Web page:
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What India needs to learn from China

Kasturi Moitra is a Doctoral student at the Centre for International Politics, Organisation and Disarmamnet, Jawaharlal Nehru University, New Delhi.
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  • May 20, 2013

    “Deception is an integral element of Chinese strategic culture”, noted Shyam Saran at the second K. Subrahmanyam lecture series held in August 2012 at New Delhi.1 At the same event, the former foreign secretary also underscored the importance of being more conversant with the Chinese thought process for improving Indo–China relations. His counsel becomes even more relevant in the light of the recent friction between India and China over difference in interpretation of the border, resulting, recently, in a 19-km incursion in the Daulat Beg Oldi sector of the Depsang Valley in Ladakh. The sense of déjà vu should not be lost given that there have been over 550 instances of Chinese transgressions into the Indian territory since January 2010 alone, including one in July 2012 in the same Chumar area of Ladakh.2 This had ensued in a similar face-off, after Chinese helicopters destroyed Indian bunkers and tents, but did not escalate.

    Before the oft-asked question about ‘how to deal with China’ can be answered, it must be noted that there is a discernible and recurring pattern in the manner in which China conducts its foreign relations with India and other small neighbours.

    Chinese Gambit

    Factoring in the element of ‘deception’ — which as Saran explains, is not exactly a vice in statecraft — could help us put into perspective some of China’s actions. For one, it could explain why Chinese Defence Minister Liang Guanglie during his visit to India in September 2012, insisted that the PLA had ‘never deployed a single soldier’ in PoK, even as India’s military intelligence had picked up credible reports of about the 735 Chinese nationals working at the site of the Neelum–Jhelum hydroelectric project, near the LoC in J&K and the presence of Chinese soldiers in PoK to provide security to development projects.3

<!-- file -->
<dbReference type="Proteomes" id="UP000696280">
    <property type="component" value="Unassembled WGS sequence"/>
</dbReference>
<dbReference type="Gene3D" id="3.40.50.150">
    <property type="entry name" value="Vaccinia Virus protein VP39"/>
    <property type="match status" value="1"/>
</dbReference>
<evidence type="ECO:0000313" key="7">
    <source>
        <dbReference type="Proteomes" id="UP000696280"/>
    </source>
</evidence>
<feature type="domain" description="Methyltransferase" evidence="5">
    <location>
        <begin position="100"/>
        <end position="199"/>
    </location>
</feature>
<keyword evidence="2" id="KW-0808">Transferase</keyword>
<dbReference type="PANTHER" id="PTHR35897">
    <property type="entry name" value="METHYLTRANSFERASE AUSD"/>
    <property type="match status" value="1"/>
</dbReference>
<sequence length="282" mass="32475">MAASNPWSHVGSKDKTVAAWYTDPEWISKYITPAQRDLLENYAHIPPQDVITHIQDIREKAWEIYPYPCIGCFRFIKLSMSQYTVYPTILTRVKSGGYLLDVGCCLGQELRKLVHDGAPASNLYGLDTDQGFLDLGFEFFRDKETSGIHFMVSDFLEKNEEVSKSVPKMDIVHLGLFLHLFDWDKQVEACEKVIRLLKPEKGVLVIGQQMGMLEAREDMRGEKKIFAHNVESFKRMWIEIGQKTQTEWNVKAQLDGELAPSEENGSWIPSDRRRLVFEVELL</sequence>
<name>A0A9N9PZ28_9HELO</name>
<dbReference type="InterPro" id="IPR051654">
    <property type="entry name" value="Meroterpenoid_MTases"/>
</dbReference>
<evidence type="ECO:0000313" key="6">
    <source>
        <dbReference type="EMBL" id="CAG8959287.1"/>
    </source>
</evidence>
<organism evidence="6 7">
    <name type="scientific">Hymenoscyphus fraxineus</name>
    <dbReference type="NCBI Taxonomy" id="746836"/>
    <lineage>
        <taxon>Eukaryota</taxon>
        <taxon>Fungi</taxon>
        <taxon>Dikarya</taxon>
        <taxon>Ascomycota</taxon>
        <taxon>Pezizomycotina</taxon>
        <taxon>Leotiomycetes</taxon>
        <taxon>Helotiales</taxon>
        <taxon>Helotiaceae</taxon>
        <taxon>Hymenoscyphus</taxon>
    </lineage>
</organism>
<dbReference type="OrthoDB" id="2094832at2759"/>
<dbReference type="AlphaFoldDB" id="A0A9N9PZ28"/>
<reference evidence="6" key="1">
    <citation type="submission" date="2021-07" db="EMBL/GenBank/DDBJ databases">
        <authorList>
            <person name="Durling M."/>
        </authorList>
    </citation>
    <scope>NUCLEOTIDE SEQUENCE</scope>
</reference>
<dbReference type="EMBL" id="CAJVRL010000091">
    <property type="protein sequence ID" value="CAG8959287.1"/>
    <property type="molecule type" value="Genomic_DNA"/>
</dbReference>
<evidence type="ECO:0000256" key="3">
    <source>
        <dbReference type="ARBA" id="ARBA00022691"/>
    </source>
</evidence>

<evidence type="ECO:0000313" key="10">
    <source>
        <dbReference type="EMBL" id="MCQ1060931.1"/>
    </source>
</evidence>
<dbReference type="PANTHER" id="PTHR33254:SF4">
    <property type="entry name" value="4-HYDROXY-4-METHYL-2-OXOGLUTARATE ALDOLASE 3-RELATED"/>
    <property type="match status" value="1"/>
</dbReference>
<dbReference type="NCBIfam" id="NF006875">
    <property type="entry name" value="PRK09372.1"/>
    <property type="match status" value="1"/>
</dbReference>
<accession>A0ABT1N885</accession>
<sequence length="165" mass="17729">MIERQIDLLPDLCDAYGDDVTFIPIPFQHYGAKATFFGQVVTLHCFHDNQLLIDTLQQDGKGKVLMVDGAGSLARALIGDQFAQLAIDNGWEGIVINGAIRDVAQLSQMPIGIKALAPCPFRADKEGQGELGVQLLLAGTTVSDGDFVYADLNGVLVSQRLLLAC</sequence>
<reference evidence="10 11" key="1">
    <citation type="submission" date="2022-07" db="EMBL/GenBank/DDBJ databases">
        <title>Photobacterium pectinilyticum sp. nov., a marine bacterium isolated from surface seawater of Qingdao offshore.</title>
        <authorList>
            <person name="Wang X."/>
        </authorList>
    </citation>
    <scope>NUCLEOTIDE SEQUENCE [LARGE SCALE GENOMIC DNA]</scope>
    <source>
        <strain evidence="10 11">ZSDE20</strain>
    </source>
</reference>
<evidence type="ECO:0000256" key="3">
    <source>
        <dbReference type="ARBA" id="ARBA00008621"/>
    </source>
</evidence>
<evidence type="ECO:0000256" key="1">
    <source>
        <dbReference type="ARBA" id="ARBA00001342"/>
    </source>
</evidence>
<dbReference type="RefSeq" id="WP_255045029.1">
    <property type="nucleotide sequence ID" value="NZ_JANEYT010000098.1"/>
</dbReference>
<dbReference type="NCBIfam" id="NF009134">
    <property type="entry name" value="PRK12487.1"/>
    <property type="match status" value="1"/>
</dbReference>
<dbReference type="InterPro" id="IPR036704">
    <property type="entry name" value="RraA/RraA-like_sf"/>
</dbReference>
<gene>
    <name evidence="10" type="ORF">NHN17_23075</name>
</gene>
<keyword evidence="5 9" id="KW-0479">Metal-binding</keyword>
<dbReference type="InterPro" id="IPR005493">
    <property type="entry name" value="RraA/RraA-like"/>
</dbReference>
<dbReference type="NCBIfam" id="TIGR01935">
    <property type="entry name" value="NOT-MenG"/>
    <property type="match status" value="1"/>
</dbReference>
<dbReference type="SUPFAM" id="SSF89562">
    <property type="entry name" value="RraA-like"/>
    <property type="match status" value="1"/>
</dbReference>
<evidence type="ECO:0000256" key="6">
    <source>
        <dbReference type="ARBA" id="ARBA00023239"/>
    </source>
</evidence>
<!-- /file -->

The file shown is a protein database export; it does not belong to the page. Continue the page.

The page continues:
Another pet Chinese ploy is to constrict their ‘win-set’ or range of acceptable solutions, so that the other party has to walk the extra mile in order to accommodate the former’s inflated demands. By doing so the first party gives the illusion of ‘having compromised’ but has conceded very little. A case in point would be the recent Chinese incursions in the disputed Western sector of the border where they demanded a quid pro quo pulling down of structures from the Indian side.

    Yet another art that the scions of Sun Tzu know only too well is “masking offence as defence”. The Chinese advanced their indignation at the increase in India’s infrastructure outlay along the border as a reason for the recent setting up of tents in the Western sector of the Indo–China border. However, before India gets apologetic about it, it should recount the numerous instances of China’s own infrastructure programmes along the border, including the repaving of the Xingjian–Tibetan highway in July 2012, which runs through the disputed Aksai Chin area. Besides, China has consistently conducted a series of live ground and air-drills in the Tibetan Autonomous Region in 2012, as a response to which India merely registered ‘its concern’. China also announced an 11.2 per cent hike in its defence budget in March 20124 and recently omitted a reference to its no-first-use strategic nuclear weapons doctrine in the latest government white paper released in April 2013.5 China has over the past also antagonized India on a number of occasions by issuing stapled visas for people from Arunachal Pradesh, which it incidentally terms as ‘South Tibet’; condemning official state visits to the same; and depicting disputed areas as part of Chinese territory. India may have put up a strong front in light of the latest border incursions but has probably not given out the right messages in terms of signaling its resolve and intent in dealing with issues of ‘concern’ to it.